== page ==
These two seem very similar. What are the major differences between the two? For example, in the following sentence,

Substitute the lesser punishment for the greater one.

Can one use "less" instead of "lesser" here?

  • The planted hectare was lesser in the previous year, than at present.
    – user26622
    Sep 27, 2012 at 12:24
  • 5
    Lesser is an adjective. Less is an adverb. Everything else follows.
    – RegDwigнt
    Sep 27, 2012 at 12:49
  • Given RegDwight's comment, to simplify things for the reader, the answer is 'no'. Anyway, 'lesser' is a bit formal, 'the lighter punishment' is the more likely way to say it.
    – Mitch
    Sep 27, 2012 at 12:56
  • I don't think you can use an article (a/the) with less, but you can with lesser. Less punishment, but the lesser punishment. The lesser punishment is the one the punishments you have to choose from. Less punishment is a smaller quantity of a particular punishment.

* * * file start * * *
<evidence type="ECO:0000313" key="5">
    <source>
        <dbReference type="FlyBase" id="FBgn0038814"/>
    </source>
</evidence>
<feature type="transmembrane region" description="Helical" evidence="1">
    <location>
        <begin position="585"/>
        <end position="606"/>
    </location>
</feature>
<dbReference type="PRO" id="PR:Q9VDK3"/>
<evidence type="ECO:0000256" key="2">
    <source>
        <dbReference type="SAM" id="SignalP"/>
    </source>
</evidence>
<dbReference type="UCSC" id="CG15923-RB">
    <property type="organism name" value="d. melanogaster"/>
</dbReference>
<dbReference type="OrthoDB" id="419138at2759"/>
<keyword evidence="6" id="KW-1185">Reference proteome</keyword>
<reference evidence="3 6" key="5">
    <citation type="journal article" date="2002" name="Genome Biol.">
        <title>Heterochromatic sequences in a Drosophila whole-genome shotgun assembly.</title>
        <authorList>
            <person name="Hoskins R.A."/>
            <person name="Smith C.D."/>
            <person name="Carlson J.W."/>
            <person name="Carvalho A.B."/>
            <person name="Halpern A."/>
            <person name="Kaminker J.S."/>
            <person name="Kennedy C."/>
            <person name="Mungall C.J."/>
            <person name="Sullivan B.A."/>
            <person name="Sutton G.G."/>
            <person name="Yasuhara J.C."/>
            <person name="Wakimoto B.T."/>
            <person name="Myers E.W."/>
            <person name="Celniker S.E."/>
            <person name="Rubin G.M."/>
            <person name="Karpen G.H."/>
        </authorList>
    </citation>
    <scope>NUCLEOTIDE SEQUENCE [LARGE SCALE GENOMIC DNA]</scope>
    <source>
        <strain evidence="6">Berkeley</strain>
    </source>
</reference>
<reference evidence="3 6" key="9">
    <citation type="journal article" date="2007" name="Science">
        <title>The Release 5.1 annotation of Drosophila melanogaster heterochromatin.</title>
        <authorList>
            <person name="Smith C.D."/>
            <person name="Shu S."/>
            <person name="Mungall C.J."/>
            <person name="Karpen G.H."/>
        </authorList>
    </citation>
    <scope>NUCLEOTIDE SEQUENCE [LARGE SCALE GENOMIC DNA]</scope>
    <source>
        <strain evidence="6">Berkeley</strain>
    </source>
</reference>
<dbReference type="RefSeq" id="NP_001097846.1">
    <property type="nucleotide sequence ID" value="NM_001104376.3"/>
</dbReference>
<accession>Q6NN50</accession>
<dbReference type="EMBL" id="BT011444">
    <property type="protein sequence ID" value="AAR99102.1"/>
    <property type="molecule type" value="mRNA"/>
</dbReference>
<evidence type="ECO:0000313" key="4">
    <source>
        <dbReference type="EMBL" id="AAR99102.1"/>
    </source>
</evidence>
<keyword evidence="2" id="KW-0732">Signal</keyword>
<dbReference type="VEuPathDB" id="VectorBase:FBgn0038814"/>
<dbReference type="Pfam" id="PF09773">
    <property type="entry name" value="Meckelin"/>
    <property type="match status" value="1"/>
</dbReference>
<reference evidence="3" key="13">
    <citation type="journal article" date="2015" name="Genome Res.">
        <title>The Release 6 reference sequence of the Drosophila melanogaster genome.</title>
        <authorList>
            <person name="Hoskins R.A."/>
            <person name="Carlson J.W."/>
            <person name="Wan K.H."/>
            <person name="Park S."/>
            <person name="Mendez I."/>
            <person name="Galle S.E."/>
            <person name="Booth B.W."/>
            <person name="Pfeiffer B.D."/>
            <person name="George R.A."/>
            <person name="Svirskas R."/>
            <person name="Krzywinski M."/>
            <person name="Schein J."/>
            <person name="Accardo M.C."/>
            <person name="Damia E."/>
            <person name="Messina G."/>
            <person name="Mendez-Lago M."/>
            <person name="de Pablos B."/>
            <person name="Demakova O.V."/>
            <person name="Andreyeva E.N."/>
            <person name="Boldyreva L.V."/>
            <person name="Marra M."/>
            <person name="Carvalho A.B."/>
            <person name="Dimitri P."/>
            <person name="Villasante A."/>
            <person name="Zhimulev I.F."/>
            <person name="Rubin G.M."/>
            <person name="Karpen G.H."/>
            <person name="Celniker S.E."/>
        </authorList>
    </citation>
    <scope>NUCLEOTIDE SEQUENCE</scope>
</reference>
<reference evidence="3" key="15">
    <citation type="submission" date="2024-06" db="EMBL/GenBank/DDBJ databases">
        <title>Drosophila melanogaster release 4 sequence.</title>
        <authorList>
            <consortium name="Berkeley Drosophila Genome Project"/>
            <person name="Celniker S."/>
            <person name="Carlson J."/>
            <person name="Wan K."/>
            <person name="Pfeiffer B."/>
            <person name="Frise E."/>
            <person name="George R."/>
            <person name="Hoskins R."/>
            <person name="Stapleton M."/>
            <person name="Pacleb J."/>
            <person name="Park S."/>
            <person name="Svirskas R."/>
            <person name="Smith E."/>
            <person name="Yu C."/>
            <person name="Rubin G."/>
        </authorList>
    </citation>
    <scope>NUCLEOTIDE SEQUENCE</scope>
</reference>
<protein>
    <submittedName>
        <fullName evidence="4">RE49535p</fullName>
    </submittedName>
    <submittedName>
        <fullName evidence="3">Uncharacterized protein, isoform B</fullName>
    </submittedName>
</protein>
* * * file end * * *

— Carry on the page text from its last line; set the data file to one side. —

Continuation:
– Jim Newton
    Feb 3, 2020 at 13:30

2 Answers 2


Less refers to quantity, lesser refers to quality.

Your sentence could be rephrased as "substitute less punishment for more punishment." Here we are saying that the amount of punishment is smaller. But if you say "substitute the lesser punishment" you are saying the type of punishment is not as severe.

  • Forty lashes is less punishment than 100 lashes.
  • Being pelted with rotten tomatoes is a lesser punishment than being pelted with rocks.
  • 2
    I think you meant "Being pelted with rotten tomatoes..." Sep 27, 2012 at 12:59


  • less of the two - a smaller amount of both things under consideration: "I would prefer to see less of the two in the future."
  • lesser of the two - the thing that is smaller in quantity, amount, stature, etc. than the other: "I'll take the lesser of the two and you can have the other one."

One way to look at it, then, is that less refers to an amount of something that need not be compared to anything else, whereas lesser refers to the thing itself in comparison to something else (which need not be explicitly named).

  • Even if you don't mention it explicitly, 'less' does compare to something (unless you're in advertising).
    – Sam
    May 10, 2011 at 22:47
  • what is the equivalent for "more"?
    – skan
    Jan 9, 2017 at 19:48

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